110 patients with PD participated in a cross-sectional study focusing on PD motor subtypes [60]. They were recruited from the outpatient Movement Disorders Unit at the Tel Aviv Medical Center and from other affiliated clinics. Three subjects were excluded due to technical problems (device failure or loss). Thus, data from 107 patients was analyzed in the present study. Subjects were included if they were diagnosed by movement disorders specialist with idiopathic PD (as defined by the UK Brain Bank criteria), were between 40 and 85 years of age, had a Hoehn and Yahr score between I and IV, were ambulatory, and had a Mini Mental State Examination (MMSE) score above 24 points. Subjects were nondemented; however, one cannot rule out the possibility that mild cognitive impairment (MCI) was present in some of the subjects. Subjects were excluded if they have had brain surgery or had significant comorbidities likely to affect gait, for example, acute illness, orthopedic disease, or history of stroke. Subjects who could not walk in the off medication cycle and subjects who could not comply with the protocol were excluded. Ethics approval from the human studies committee of the Tel Aviv Sourasky Medical Center was obtained and all participants provided informed written consent, according to the Declaration of Helsinki.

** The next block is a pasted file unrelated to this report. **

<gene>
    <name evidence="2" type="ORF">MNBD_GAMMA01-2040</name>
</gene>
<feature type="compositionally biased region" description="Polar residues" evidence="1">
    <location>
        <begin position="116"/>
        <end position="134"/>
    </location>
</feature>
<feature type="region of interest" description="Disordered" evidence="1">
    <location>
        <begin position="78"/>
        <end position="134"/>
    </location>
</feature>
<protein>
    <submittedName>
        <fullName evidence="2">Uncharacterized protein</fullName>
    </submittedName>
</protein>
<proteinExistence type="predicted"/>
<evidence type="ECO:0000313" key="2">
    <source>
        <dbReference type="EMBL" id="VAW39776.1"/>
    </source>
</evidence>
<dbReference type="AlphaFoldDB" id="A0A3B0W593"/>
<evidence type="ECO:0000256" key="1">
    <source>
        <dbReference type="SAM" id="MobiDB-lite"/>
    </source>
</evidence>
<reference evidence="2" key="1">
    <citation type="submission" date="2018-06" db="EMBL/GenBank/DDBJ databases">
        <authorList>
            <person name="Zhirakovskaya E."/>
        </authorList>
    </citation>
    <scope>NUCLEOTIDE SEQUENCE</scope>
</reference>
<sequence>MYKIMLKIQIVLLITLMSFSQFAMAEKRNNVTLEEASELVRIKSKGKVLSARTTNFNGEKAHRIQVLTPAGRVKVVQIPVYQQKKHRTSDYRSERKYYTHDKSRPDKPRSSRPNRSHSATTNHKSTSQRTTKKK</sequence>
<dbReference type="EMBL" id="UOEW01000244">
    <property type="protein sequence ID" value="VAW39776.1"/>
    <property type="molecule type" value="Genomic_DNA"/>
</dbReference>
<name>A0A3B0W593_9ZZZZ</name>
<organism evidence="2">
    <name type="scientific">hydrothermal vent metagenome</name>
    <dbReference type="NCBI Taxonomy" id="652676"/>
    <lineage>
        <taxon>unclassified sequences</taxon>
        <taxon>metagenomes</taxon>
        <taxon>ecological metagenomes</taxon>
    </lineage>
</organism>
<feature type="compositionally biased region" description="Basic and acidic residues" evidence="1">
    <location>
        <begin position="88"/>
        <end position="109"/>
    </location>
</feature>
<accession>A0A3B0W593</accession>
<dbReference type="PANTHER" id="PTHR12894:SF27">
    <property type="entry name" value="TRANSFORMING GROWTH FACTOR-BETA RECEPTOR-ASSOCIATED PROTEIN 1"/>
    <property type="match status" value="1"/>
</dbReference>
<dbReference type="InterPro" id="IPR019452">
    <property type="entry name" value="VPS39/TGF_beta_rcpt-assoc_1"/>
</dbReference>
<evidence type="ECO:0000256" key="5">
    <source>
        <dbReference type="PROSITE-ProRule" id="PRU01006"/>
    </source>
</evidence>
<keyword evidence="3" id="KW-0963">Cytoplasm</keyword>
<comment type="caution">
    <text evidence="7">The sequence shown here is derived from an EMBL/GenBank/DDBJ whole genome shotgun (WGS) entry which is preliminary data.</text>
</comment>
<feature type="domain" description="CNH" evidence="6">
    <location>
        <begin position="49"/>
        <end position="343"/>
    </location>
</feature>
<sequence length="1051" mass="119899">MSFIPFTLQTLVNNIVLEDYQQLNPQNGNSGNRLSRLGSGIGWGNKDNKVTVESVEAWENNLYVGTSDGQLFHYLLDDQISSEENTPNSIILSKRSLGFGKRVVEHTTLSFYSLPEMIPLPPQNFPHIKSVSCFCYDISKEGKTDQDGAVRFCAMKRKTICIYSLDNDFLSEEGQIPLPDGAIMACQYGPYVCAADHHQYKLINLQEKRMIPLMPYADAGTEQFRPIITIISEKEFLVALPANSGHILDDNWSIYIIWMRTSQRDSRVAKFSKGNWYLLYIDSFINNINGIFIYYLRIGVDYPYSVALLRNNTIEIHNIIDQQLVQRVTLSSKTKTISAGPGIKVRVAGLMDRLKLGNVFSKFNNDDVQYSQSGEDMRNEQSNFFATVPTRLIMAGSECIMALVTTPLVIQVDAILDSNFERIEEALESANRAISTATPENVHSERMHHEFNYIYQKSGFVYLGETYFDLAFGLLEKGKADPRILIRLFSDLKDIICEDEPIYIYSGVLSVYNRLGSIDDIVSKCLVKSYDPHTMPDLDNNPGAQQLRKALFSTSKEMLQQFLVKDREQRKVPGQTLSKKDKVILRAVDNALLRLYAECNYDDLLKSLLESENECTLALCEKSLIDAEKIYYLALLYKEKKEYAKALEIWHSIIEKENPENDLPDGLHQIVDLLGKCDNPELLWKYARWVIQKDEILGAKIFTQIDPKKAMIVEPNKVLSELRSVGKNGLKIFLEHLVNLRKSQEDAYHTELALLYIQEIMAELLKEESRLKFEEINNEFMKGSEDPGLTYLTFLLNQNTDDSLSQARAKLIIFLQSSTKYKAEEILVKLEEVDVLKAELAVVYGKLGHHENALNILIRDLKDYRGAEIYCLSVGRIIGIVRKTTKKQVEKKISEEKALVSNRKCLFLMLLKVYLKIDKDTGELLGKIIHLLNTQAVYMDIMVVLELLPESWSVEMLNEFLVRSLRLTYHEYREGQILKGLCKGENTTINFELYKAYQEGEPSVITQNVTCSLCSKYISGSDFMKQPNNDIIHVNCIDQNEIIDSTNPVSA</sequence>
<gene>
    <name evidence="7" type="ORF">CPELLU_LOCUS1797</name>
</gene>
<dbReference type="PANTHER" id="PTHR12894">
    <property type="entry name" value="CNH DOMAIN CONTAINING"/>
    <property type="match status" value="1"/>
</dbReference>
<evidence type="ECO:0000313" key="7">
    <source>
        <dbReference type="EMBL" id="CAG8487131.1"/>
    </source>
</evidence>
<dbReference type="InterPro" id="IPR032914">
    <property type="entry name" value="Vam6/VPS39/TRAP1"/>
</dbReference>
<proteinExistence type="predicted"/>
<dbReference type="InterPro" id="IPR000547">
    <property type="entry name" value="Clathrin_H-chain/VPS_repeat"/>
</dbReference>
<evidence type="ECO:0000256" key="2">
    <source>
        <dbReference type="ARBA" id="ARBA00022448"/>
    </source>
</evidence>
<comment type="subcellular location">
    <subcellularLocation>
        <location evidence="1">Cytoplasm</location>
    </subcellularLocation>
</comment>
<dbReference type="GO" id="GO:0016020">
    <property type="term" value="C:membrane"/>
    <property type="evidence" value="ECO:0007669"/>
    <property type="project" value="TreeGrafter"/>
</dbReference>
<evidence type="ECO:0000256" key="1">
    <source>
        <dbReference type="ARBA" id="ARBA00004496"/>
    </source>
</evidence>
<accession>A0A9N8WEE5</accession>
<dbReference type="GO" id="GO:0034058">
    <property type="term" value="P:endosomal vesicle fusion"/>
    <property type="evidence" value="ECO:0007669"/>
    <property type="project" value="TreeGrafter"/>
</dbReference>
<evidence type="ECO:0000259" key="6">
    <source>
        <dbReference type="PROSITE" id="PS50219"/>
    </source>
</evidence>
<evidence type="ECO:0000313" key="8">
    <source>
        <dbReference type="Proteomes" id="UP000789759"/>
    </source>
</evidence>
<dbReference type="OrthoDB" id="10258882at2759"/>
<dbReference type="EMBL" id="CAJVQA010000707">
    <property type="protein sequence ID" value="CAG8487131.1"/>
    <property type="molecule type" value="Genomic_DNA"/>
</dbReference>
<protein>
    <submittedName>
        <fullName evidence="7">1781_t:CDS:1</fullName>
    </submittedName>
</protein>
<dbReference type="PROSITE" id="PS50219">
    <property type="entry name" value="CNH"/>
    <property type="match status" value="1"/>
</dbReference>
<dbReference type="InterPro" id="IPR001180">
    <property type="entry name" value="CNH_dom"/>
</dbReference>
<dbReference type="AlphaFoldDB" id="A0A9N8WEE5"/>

2.2. Assessment of PD Symptoms and Cognitive Function

Parkinsonian symptoms, disease duration, and disease severity were assessed based on an interview and the Unified Parkinson’s Disease Rating Scale (MDS-UPDRS) [61], both “on” and “off” medications. A previously validated, computerized neuropsychological test battery (NeuroTrax; Modiin, Israel) quantified specific aspects of cognition during the on medication phase. The cognitive measures that were assessed included aspects of executive function, memory (specifically, nonverbal memory), and attention. The executive function index score was based on the Go-No-Go (composite score), Stroop interference (composite score), and catch game (total score of a hand-eye coordination task) tests. The memory index score included the nonverbal memory (total accuracy) and delayed nonverbal memory (accuracy) tests. The attention index was based on the Go-No-Go (response time and response time standard deviation) and Stroop interference (response time) tests. Scores for these cognitive indices were on an IQ-like scale, with 100 representing the average score in cognitively intact individuals, normalized for age and education. A global cognitive score based on the average across the memory, executive function, attention, and motor skills measures was also determined using this battery [6264]. These tests were previously used to assess cognitive function in patients with PD in cross-sectional studies [16, 36, 53, 6567] and have also been responsive to interventions in PD [51, 53].

2.3. Three-Day Assessment of Gait and Mobility